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One example of an ARM-based SoC is Texas Instruments’ OMAP3. It combines a Cortex A8 ARM processor with separate TI DSPs for audio and video as well as dedicated processors to handle graphics and security. The memory interface supports package-on-package construction, squeezing the full processor and memory subsystem into 12- by 12-mm board area. Nvidia’s Tegra is another offering from the ARM camp. The single chip combines an ARM 11 CPU core with graphics, imaging, and video coprocessors, I/O peripherals, and a security engine.

Freescale Semiconductor also takes the SoC approach with its MobileGT 5121e design, but the company seeks to cover a broader market than just Internet access devices. The MobileGT family includes several industrial bus interfaces along with the peripheral interfaces common to most computing systems (Fig. 4).

This allows the processor be at home in industrial, consumer, and other embedded system designs, helping ensure stability in the architecture and availability by decoupling the processor’s fate from the PC device market’s “all-or-nothing” demand characteristics. It also positions the processor to serve the needs of specialty Internet access devices that target business applications, such as inventory control, rather than personal consumer connectivity.

Intel takes a three-pronged approach to this marketplace, creating variations of its Atom core architecture that address different design tradeoffs. According to Pankaj Kedia, director of Atom’s ecosystem program, “one size does not fit all.” Intel has created Atom families that offer various levels of integration, performance, and power demands to fit different use models. These Atom families, Kedia noted, aren’t just cut-down PC processors, but were designed specifically for the Internet access market.

The Atom 230 series targets what Intel calls the “nettop” computer, portable but intended for desktop operation. This gives the design access to line power, supporting the 1.6-GHz clocks and the 4-W demand of 230-series processors and their support chip set. In exchange for the higher power, these processors add the 64-bit operation, virtualization, and multitasking features of a notebook PC. They aren’t intended to power low-end PCs, though. Rather, they run fixed-function Internet connectivity and office productivity devices. The Atom 230 series thus targets one extreme of the MID landscape.

Intel homes in on the other design extreme with its Z500 series, code-named Silverthorne. These devices integrate the support chipset to reduce a design’s processing core size to a 22- by 22-mm package. They step down the clock frequency to 800 MHz to help reduce power demands to under 220 mW average. The Z-series also integrates a graphics processor to handle 780p encoding and 1080p decoding, offloading the core CPU to help control power consumption.

For the vast middle ground of MID use cases, Intel offers the Atom N270 series. Like the 230 series, the processor utilizes a separate support chip to bridge to memory and system peripherals, but the processor does not incorporate quite as many performance features as the 230.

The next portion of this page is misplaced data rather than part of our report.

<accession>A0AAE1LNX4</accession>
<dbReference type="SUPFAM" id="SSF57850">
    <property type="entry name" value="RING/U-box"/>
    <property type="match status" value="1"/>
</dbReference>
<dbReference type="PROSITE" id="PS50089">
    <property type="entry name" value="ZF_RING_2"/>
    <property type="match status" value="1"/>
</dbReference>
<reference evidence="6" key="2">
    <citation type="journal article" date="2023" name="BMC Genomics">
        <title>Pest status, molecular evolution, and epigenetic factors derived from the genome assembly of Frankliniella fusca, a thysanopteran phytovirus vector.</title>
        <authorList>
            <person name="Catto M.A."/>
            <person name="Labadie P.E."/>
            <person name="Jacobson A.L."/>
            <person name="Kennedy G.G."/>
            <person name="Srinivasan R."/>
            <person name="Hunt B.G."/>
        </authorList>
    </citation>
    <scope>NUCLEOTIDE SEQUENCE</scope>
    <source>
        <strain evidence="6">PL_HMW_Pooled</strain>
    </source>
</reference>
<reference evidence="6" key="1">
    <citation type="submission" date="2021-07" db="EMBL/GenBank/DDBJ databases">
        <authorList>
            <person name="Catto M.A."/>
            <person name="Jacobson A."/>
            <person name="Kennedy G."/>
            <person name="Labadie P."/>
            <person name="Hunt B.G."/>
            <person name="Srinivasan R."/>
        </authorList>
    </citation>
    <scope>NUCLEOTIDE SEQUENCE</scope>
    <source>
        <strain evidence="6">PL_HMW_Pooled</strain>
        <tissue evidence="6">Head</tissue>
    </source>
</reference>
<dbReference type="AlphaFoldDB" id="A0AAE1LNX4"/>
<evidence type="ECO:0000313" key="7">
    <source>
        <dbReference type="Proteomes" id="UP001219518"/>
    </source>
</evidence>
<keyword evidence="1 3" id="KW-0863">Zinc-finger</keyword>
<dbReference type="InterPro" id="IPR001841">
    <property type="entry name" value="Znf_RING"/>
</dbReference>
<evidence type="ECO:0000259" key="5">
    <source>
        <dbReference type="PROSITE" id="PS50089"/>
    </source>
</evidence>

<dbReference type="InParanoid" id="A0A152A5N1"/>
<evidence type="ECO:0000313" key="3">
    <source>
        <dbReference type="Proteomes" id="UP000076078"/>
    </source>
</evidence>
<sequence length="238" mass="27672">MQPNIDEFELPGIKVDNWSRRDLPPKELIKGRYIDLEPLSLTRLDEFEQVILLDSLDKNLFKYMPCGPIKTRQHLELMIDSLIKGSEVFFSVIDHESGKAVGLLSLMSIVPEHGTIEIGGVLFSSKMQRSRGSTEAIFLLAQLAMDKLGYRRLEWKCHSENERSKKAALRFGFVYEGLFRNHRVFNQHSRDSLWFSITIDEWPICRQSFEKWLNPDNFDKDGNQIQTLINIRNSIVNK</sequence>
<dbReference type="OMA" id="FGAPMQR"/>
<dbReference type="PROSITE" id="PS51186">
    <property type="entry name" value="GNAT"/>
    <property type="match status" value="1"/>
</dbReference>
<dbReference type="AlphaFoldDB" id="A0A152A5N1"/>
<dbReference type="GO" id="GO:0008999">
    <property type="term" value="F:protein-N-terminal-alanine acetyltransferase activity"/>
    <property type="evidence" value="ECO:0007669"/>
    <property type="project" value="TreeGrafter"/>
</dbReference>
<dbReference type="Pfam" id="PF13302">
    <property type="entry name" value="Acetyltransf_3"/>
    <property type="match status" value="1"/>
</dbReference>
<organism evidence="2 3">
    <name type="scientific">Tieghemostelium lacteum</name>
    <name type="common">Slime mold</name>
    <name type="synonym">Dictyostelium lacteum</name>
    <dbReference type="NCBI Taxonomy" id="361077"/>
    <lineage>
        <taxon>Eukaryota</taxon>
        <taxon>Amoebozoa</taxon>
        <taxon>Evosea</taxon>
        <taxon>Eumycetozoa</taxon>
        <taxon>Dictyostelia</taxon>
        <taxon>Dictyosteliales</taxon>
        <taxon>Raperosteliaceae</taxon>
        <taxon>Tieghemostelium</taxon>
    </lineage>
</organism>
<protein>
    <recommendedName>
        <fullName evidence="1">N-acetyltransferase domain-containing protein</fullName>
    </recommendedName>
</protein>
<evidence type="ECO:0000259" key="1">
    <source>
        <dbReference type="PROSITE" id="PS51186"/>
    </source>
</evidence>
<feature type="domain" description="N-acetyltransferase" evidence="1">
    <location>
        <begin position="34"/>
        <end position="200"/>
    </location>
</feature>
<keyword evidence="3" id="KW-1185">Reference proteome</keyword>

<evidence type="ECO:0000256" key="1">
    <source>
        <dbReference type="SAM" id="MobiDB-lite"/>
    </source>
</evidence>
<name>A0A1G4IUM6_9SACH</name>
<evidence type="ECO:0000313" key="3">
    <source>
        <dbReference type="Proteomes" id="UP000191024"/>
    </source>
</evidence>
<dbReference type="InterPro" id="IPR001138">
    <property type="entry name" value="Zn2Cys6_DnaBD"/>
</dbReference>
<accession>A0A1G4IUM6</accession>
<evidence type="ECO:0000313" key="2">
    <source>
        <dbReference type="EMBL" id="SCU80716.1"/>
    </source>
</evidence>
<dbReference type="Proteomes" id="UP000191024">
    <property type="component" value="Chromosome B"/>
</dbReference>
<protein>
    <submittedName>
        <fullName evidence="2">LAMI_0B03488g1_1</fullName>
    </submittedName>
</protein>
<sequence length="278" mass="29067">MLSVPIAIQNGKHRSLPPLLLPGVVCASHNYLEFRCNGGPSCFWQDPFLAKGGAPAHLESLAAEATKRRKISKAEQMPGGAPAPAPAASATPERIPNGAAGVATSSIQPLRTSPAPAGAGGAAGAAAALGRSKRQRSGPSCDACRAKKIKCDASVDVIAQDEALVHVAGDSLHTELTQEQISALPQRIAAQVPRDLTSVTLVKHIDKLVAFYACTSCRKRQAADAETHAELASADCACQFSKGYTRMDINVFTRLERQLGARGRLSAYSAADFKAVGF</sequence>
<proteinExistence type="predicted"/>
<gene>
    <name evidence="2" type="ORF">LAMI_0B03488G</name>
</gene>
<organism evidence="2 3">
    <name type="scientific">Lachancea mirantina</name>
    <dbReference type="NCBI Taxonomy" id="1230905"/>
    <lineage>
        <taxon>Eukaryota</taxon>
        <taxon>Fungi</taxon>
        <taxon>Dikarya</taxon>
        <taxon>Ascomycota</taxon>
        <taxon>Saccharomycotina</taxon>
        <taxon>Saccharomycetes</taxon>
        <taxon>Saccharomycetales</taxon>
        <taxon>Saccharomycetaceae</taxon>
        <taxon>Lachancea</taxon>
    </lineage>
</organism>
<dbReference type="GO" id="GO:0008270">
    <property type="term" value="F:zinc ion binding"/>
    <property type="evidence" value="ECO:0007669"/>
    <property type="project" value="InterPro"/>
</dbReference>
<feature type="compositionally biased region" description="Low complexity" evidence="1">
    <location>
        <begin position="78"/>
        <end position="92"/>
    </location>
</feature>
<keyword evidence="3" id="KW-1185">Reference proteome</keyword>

However, it does incorporate a graphics processor on-chip. As a result, an Internet access device design based on the N270 would require about 2.5 W to power the design’s core processing functions. This leaves the N270 more suited to the netbook end of the middle ground.

All of the processors in the Atom families retain their PC heritage by offering x86 compatibility. Like the Via Nano, the Atom processors thus seek to avoid any possible incompatibility in their Web browsing operation.

Via’s Browne points out that browser plug-ins for Internet content such as Flash programs and some streaming media primarily target the x86 architecture and may not perform well or even be available for other processor architectures.

Freescale’s Bryars disagrees, however, noting that “Flash and other plug-ins are de facto standards that change every day and all processor architectures continually need new versions.” At best, Bryars adds, x86 compatibility gives developers only a short-term advantage due to the funding and market penetration currently enjoyed by the architecture.

Freescale and other non-PC processor vendors are banking on the fact that the Internet-centric operation of devices in this emerging market will eliminate any requirement for PC compatibility, leaving the market up for grabs.

Several such designs have already emerged, including the Freescale- based CherryPal and LimePC (Fig. 5). New entries based on various processors are appearing with greater frequency, the latest carrying the Google brand.

While the first entries have arrived, the opportunity still remains for developers to join in. Users will need time to become accustomed to the new interfaces and use models that sidestep their familiar PC environment, but when they do they will be primed to adopt whatever design best fits their needs.

Because we are all different, those needs vary, creating a host of potential market niches. And once started, the battle for users of Internet access devices will undoubtedly spill into other, currently unforeseen, market opportunities.